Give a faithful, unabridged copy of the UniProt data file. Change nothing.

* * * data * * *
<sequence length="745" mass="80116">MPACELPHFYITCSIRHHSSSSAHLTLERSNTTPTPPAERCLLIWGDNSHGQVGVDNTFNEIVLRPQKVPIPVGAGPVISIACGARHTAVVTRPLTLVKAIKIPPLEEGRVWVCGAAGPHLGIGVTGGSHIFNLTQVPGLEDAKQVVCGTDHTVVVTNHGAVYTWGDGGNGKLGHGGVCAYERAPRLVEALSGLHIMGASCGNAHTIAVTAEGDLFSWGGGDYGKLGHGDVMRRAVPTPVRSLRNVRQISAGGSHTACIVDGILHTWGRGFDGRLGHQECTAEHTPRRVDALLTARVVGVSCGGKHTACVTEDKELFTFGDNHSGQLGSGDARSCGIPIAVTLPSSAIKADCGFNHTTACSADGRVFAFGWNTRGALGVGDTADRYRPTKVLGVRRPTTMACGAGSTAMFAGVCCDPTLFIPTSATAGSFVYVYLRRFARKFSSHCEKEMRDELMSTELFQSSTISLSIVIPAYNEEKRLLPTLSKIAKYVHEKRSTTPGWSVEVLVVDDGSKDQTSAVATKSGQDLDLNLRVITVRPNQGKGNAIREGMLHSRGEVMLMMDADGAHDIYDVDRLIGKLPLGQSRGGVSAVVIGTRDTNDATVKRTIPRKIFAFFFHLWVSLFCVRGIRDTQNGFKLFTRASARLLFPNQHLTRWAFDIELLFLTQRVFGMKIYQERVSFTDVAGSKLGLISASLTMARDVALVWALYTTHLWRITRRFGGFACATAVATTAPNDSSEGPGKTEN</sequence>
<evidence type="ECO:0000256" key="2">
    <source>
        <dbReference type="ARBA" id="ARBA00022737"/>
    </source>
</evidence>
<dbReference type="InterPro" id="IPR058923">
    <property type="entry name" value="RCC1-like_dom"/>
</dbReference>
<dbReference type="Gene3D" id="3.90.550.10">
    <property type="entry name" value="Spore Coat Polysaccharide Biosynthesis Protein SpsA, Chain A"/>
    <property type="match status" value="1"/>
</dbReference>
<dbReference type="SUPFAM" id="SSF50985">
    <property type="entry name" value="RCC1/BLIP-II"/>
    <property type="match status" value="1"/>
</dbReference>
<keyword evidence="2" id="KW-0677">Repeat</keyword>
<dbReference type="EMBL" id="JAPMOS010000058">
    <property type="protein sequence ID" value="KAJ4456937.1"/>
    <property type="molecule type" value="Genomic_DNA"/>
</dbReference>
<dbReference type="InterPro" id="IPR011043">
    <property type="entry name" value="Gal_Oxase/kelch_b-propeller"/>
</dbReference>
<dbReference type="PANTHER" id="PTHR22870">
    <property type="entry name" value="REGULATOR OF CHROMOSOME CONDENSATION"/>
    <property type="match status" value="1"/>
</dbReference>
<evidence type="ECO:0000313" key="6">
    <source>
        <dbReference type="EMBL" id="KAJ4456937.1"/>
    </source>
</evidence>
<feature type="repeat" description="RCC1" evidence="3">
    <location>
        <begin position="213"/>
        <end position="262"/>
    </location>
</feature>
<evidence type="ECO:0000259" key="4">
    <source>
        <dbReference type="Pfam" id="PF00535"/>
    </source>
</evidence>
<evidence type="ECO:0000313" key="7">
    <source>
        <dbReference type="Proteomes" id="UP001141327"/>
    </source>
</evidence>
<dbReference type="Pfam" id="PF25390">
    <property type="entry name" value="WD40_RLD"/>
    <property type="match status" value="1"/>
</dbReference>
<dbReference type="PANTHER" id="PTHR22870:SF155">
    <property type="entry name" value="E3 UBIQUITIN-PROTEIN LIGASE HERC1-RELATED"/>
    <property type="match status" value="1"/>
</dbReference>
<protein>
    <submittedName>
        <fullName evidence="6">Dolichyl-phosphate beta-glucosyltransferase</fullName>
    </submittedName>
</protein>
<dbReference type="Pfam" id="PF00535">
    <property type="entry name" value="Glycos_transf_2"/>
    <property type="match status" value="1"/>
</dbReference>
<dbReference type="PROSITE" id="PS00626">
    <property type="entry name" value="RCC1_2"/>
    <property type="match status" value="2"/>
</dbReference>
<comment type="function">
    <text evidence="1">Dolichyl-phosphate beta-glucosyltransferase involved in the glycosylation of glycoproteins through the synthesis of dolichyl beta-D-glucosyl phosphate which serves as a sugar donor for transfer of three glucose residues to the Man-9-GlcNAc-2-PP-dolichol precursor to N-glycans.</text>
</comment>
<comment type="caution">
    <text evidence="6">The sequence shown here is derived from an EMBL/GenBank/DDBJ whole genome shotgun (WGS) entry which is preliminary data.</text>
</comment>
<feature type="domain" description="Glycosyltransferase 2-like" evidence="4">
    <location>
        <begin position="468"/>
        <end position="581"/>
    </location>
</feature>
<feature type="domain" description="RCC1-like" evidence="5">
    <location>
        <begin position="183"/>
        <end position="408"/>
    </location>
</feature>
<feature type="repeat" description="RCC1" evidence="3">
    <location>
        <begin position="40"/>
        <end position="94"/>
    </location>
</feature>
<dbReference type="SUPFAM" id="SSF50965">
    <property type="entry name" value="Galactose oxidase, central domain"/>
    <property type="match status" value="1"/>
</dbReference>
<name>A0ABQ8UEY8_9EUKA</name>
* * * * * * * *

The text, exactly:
<sequence length="745" mass="80116">MPACELPHFYITCSIRHHSSSSAHLTLERSNTTPTPPAERCLLIWGDNSHGQVGVDNTFNEIVLRPQKVPIPVGAGPVISIACGARHTAVVTRPLTLVKAIKIPPLEEGRVWVCGAAGPHLGIGVTGGSHIFNLTQVPGLEDAKQVVCGTDHTVVVTNHGAVYTWGDGGNGKLGHGGVCAYERAPRLVEALSGLHIMGASCGNAHTIAVTAEGDLFSWGGGDYGKLGHGDVMRRAVPTPVRSLRNVRQISAGGSHTACIVDGILHTWGRGFDGRLGHQECTAEHTPRRVDALLTARVVGVSCGGKHTACVTEDKELFTFGDNHSGQLGSGDARSCGIPIAVTLPSSAIKADCGFNHTTACSADGRVFAFGWNTRGALGVGDTADRYRPTKVLGVRRPTTMACGAGSTAMFAGVCCDPTLFIPTSATAGSFVYVYLRRFARKFSSHCEKEMRDELMSTELFQSSTISLSIVIPAYNEEKRLLPTLSKIAKYVHEKRSTTPGWSVEVLVVDDGSKDQTSAVATKSGQDLDLNLRVITVRPNQGKGNAIREGMLHSRGEVMLMMDADGAHDIYDVDRLIGKLPLGQSRGGVSAVVIGTRDTNDATVKRTIPRKIFAFFFHLWVSLFCVRGIRDTQNGFKLFTRASARLLFPNQHLTRWAFDIELLFLTQRVFGMKIYQERVSFTDVAGSKLGLISASLTMARDVALVWALYTTHLWRITRRFGGFACATAVATTAPNDSSEGPGKTEN</sequence>
<evidence type="ECO:0000256" key="2">
    <source>
        <dbReference type="ARBA" id="ARBA00022737"/>
    </source>
</evidence>
<dbReference type="InterPro" id="IPR058923">
    <property type="entry name" value="RCC1-like_dom"/>
</dbReference>
<dbReference type="Gene3D" id="3.90.550.10">
    <property type="entry name" value="Spore Coat Polysaccharide Biosynthesis Protein SpsA, Chain A"/>
    <property type="match status" value="1"/>
</dbReference>
<dbReference type="SUPFAM" id="SSF50985">
    <property type="entry name" value="RCC1/BLIP-II"/>
    <property type="match status" value="1"/>
</dbReference>
<keyword evidence="2" id="KW-0677">Repeat</keyword>
<dbReference type="EMBL" id="JAPMOS010000058">
    <property type="protein sequence ID" value="KAJ4456937.1"/>
    <property type="molecule type" value="Genomic_DNA"/>
</dbReference>
<dbReference type="InterPro" id="IPR011043">
    <property type="entry name" value="Gal_Oxase/kelch_b-propeller"/>
</dbReference>
<dbReference type="PANTHER" id="PTHR22870">
    <property type="entry name" value="REGULATOR OF CHROMOSOME CONDENSATION"/>
    <property type="match status" value="1"/>
</dbReference>
<evidence type="ECO:0000313" key="6">
    <source>
        <dbReference type="EMBL" id="KAJ4456937.1"/>
    </source>
</evidence>
<feature type="repeat" description="RCC1" evidence="3">
    <location>
        <begin position="213"/>
        <end position="262"/>
    </location>
</feature>
<evidence type="ECO:0000259" key="4">
    <source>
        <dbReference type="Pfam" id="PF00535"/>
    </source>
</evidence>
<evidence type="ECO:0000313" key="7">
    <source>
        <dbReference type="Proteomes" id="UP001141327"/>
    </source>
</evidence>
<dbReference type="Pfam" id="PF25390">
    <property type="entry name" value="WD40_RLD"/>
    <property type="match status" value="1"/>
</dbReference>
<dbReference type="PANTHER" id="PTHR22870:SF155">
    <property type="entry name" value="E3 UBIQUITIN-PROTEIN LIGASE HERC1-RELATED"/>
    <property type="match status" value="1"/>
</dbReference>
<protein>
    <submittedName>
        <fullName evidence="6">Dolichyl-phosphate beta-glucosyltransferase</fullName>
    </submittedName>
</protein>
<dbReference type="Pfam" id="PF00535">
    <property type="entry name" value="Glycos_transf_2"/>
    <property type="match status" value="1"/>
</dbReference>
<dbReference type="PROSITE" id="PS00626">
    <property type="entry name" value="RCC1_2"/>
    <property type="match status" value="2"/>
</dbReference>
<comment type="function">
    <text evidence="1">Dolichyl-phosphate beta-glucosyltransferase involved in the glycosylation of glycoproteins through the synthesis of dolichyl beta-D-glucosyl phosphate which serves as a sugar donor for transfer of three glucose residues to the Man-9-GlcNAc-2-PP-dolichol precursor to N-glycans.</text>
</comment>
<comment type="caution">
    <text evidence="6">The sequence shown here is derived from an EMBL/GenBank/DDBJ whole genome shotgun (WGS) entry which is preliminary data.</text>
</comment>
<feature type="domain" description="Glycosyltransferase 2-like" evidence="4">
    <location>
        <begin position="468"/>
        <end position="581"/>
    </location>
</feature>
<feature type="domain" description="RCC1-like" evidence="5">
    <location>
        <begin position="183"/>
        <end position="408"/>
    </location>
</feature>
<feature type="repeat" description="RCC1" evidence="3">
    <location>
        <begin position="40"/>
        <end position="94"/>
    </location>
</feature>
<dbReference type="SUPFAM" id="SSF50965">
    <property type="entry name" value="Galactose oxidase, central domain"/>
    <property type="match status" value="1"/>
</dbReference>
<name>A0ABQ8UEY8_9EUKA</name>